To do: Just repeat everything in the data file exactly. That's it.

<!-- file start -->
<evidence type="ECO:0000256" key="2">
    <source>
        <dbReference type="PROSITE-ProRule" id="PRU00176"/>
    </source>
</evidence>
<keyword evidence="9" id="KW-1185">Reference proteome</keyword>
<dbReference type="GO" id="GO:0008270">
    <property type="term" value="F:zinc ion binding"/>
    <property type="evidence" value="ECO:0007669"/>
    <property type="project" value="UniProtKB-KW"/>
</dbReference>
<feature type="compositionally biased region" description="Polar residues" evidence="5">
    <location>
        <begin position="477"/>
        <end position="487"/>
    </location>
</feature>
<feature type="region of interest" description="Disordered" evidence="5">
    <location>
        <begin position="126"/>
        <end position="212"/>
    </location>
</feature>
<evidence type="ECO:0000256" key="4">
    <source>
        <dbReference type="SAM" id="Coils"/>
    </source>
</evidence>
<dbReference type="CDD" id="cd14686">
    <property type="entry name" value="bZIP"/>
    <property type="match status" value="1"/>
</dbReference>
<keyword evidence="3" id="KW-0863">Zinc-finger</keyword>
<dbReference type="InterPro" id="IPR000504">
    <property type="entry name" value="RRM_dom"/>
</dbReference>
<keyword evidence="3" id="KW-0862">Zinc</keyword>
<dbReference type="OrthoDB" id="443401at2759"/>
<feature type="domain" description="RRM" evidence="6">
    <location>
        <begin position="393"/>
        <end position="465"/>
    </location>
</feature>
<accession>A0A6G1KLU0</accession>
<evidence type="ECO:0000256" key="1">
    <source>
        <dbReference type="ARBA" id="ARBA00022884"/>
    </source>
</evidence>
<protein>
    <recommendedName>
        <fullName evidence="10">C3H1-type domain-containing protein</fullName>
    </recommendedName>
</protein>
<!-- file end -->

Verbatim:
<evidence type="ECO:0000256" key="2">
    <source>
        <dbReference type="PROSITE-ProRule" id="PRU00176"/>
    </source>
</evidence>
<keyword evidence="9" id="KW-1185">Reference proteome</keyword>
<dbReference type="GO" id="GO:0008270">
    <property type="term" value="F:zinc ion binding"/>
    <property type="evidence" value="ECO:0007669"/>
    <property type="project" value="UniProtKB-KW"/>
</dbReference>
<feature type="compositionally biased region" description="Polar residues" evidence="5">
    <location>
        <begin position="477"/>
        <end position="487"/>
    </location>
</feature>
<feature type="region of interest" description="Disordered" evidence="5">
    <location>
        <begin position="126"/>
        <end position="212"/>
    </location>
</feature>
<evidence type="ECO:0000256" key="4">
    <source>
        <dbReference type="SAM" id="Coils"/>
    </source>
</evidence>
<dbReference type="CDD" id="cd14686">
    <property type="entry name" value="bZIP"/>
    <property type="match status" value="1"/>
</dbReference>
<keyword evidence="3" id="KW-0863">Zinc-finger</keyword>
<dbReference type="InterPro" id="IPR000504">
    <property type="entry name" value="RRM_dom"/>
</dbReference>
<keyword evidence="3" id="KW-0862">Zinc</keyword>
<dbReference type="OrthoDB" id="443401at2759"/>
<feature type="domain" description="RRM" evidence="6">
    <location>
        <begin position="393"/>
        <end position="465"/>
    </location>
</feature>
<accession>A0A6G1KLU0</accession>
<evidence type="ECO:0000256" key="1">
    <source>
        <dbReference type="ARBA" id="ARBA00022884"/>
    </source>
</evidence>
<protein>
    <recommendedName>
        <fullName evidence="10">C3H1-type domain-containing protein</fullName>
    </recommendedName>
</protein>